During my experience in instructional technology, I noticed an evolution in understanding technology integration that goes from seeing tech as “something extra” (often as an afterthought) to becoming embedded in the lesson design. This shift in thinking becomes evident when educators focus on lesson outcomes and planning with technology that supports the outcomes, rather than focusing on the tech tool and forcing a lesson to align. To aid in this evolution of thought around technology in lesson design, a variety of technology integration models emerged. Three in particular:
- SAMR (Substitution, Augmentation, Modification, Redefinition)
- TPACK (Technological Pedagogical Content Knowledge)
- TIM (Technology Integration Matrix)
These technology integration models help educators plan, implement, and evaluate instruction effectively, and it’s an added bonus that they come in the form of a fun acronym. Each model has its place and should be used conjunctively to ensure educators are using technology in meaningful and purposeful ways. I will share a brief description of these three models and when they should be used. Let’s take a look at them!
What Is the SAMR Model?
The SAMR Model is one of the most widely used models for technology integration. It’s the first model I learned when I started in instructional technology. Developed by Dr. Ruben Puentadura, SAMR categorizes technology use into four levels:
Often it is pictured in a ladder-like form and presented as levels ultimately reaching Redefinition. While I am more partial to the idea of SAMR as a swimming pool, I do not find this the optimal model for planning a lesson.
Planning a lesson by thinking, “I will achieve Augmentation by using…” places the focus on technology instead of the lesson objective. Additionally, redefining all lessons all of the time is exhausting. Sometimes, substituting a hand-written draft or worksheet with a digital version may be more than enough.
Instead, look at SAMR as an evaluative tool for technology integration. Wait until after the lesson is over and, using SAMR, gauge achievement of the levels based on student use of technology for learning. By looking at the lesson after the fact and seeing what level of SAMR the technology achieved, a teacher has a better idea of how students used the technology to learn. This will affect how the lesson is delivered in the future and allow the teacher to see if there is a balance between SAMR levels or if an opportunity to venture into a new level is possible.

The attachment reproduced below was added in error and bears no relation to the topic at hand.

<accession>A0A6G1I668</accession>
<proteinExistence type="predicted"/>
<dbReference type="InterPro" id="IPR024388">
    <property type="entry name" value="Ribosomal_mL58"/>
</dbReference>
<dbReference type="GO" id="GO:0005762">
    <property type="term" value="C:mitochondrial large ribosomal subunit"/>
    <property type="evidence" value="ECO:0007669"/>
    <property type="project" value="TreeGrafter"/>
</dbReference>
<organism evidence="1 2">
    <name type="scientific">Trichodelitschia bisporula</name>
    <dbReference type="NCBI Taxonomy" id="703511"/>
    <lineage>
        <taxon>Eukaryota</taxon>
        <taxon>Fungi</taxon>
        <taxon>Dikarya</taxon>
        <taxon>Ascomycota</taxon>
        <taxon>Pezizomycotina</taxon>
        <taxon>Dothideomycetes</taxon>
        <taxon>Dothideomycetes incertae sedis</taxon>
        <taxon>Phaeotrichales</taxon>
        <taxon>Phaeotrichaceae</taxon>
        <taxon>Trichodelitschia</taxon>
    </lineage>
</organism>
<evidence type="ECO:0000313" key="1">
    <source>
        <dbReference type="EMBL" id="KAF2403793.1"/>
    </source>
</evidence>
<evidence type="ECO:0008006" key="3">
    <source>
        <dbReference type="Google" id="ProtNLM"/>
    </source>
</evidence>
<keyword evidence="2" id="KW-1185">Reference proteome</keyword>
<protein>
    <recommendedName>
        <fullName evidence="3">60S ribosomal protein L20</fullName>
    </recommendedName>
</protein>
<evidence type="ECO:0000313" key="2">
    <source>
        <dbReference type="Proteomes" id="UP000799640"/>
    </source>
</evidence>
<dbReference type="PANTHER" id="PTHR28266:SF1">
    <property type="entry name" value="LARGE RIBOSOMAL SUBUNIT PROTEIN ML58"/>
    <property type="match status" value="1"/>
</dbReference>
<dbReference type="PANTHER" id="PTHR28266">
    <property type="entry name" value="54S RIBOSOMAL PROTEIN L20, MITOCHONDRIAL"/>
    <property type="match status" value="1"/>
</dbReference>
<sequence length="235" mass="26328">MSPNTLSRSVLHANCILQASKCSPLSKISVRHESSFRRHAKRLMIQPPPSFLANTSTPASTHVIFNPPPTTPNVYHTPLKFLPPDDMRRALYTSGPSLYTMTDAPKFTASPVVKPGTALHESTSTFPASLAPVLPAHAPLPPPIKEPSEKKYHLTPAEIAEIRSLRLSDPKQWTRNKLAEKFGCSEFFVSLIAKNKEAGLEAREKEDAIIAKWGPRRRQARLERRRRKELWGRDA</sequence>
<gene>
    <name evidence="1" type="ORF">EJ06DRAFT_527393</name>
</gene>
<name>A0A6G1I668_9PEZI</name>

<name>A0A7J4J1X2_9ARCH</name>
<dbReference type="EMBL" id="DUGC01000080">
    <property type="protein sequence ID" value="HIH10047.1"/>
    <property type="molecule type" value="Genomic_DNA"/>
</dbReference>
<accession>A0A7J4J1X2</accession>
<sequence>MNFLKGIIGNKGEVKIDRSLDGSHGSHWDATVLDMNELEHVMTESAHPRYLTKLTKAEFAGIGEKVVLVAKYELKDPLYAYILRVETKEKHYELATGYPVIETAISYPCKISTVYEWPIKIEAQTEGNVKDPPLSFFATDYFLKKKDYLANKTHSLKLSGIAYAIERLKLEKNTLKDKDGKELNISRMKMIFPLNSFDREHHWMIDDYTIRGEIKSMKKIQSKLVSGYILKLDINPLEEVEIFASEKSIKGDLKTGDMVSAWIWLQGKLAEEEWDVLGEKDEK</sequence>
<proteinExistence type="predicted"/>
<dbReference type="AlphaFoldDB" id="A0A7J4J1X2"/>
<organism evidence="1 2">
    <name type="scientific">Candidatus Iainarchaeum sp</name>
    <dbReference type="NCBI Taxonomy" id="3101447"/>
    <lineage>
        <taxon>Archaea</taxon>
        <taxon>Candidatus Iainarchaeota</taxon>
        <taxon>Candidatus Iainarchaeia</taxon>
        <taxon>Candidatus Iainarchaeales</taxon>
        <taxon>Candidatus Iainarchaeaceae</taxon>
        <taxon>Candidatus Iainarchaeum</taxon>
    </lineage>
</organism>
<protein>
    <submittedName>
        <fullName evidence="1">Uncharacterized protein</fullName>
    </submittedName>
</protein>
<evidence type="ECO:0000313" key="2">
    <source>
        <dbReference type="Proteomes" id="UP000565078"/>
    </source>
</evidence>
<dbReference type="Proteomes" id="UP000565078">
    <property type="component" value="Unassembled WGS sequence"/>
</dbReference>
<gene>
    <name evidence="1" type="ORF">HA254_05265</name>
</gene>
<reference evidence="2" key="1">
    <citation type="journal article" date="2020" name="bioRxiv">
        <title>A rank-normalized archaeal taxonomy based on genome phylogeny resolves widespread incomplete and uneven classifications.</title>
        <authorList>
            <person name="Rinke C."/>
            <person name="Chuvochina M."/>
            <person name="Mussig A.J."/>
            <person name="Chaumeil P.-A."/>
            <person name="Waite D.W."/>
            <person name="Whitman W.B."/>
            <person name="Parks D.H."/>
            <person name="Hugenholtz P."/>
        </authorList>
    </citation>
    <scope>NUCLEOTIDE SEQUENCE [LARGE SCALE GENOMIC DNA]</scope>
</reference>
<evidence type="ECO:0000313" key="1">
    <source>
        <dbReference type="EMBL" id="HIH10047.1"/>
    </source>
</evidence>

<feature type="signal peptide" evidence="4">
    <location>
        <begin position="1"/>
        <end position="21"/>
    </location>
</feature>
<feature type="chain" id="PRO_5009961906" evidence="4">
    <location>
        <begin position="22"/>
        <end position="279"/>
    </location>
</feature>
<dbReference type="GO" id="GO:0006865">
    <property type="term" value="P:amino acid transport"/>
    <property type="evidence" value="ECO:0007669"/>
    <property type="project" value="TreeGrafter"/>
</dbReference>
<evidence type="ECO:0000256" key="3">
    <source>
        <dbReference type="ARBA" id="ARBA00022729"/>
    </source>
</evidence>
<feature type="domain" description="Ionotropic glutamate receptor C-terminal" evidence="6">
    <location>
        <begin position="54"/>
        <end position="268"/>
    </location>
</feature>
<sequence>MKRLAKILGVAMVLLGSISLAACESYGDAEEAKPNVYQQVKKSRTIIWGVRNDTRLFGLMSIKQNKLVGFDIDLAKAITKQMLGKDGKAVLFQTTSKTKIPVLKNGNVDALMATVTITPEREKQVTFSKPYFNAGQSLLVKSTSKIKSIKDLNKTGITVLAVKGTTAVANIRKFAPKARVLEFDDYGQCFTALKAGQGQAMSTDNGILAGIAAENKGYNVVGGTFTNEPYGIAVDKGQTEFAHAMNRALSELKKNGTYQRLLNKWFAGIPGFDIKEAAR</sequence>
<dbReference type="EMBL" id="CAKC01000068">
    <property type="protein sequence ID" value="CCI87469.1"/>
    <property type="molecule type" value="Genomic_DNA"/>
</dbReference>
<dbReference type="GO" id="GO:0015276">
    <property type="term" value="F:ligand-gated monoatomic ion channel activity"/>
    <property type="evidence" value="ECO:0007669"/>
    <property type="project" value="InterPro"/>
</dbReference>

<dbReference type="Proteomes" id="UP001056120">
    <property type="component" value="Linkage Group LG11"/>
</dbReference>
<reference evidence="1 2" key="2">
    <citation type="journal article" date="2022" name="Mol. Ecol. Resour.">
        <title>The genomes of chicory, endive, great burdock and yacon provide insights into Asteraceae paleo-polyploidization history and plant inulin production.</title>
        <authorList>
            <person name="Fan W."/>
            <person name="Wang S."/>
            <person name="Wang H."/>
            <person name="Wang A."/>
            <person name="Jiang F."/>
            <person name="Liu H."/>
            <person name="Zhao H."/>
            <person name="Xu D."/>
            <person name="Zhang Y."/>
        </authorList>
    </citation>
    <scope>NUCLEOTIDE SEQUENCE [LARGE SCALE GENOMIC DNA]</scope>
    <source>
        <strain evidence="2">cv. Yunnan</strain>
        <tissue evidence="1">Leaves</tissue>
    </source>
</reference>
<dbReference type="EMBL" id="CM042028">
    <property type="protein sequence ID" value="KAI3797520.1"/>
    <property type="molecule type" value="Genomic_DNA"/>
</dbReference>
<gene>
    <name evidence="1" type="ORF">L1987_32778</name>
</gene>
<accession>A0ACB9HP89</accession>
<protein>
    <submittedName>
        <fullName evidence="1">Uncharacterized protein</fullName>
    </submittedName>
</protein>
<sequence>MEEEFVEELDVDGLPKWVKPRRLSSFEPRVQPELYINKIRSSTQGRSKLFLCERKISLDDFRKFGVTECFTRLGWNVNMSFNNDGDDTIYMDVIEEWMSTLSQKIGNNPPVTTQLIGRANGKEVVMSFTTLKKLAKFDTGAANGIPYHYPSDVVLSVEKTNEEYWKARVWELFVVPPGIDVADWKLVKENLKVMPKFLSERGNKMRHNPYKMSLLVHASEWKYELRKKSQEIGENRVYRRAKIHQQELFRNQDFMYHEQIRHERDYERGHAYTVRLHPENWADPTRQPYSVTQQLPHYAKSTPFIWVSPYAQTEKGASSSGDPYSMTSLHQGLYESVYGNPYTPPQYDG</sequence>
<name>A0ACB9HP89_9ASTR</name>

Two Additional Models
What is the TPACK Model?
Moving beyond SAMR in my understanding of instructional technology, I came across the TPACK model. Developed by Dr. Punya Mishra and Dr. Matthew Koehler, TPACK emphasizes the intersection of Technological, Pedagogical, and Content Knowledge. This is the model I recommend for lesson planning. It looks at the key parts of a lesson rather than the level of technology use when integrating technology.
First, you start with the content standard, move towards the pedagogy (instructional strategy) to teach the standard, and determine what technology tool/application would best support the instructional strategy. Furthering research into this model, Gomez (2015) suggested layering the three rather than intersecting them, showing the “combination of knowledge rather than the intersection of it.” This emphasizes technology as part of the planning process.
What Is the TIM?
After TPACK, the third model introduced to me was TIM (Technology Integration Matrix), developed by the Florida Center for Instructional Technology. It offers a comprehensive framework for reflecting on technology integration in the classroom. It consists of five levels of technology integration:
The TIM focuses on the extent to which technology is integrated into instruction and provides guidance on the progression toward more sophisticated and transformative use.
A colleague, whose background focuses on instructional coaching, shared TIM with me as a way for teachers to reflect on how they integrate technology. I loved this! Reflection is an important part of learning, and the TIM Matrix is an excellent way for teachers to evaluate and grow in their instructional technology use.
How to Choose the Right Technology Integration Model for Your Objectives
When deciding which model to use, I like to think like Michael Fullan (2016, p. 45) who stated “[his point] is simple – make pedagogy the driver and technology the accelerator” and Liz Kolb whose “Learning First, Technology Second: The Educator’s Guide to Designing Authentic Lessons” emphasizes technology’s place as something in service of the learning and not center stage. This means it is crucial to consider the objectives we aim to achieve when selecting a model for technology integration rather than clingy to a model and forcing everything to fit:
- Objective: Lesson design that integrates technology → TPACK
- Objective: Evaluate student use of technology for learning → SAMR
- Objective: Evaluate teacher use of technology in instruction → TIM
In the ever-evolving landscape of education, integrating technology into instruction and lesson design is essential for promoting student engagement and preparing them for the future. All three technology integration models are powerful tools when it comes to technology in learning. However, the combination of the three can empower educators in lesson design, student learning, and professional growth.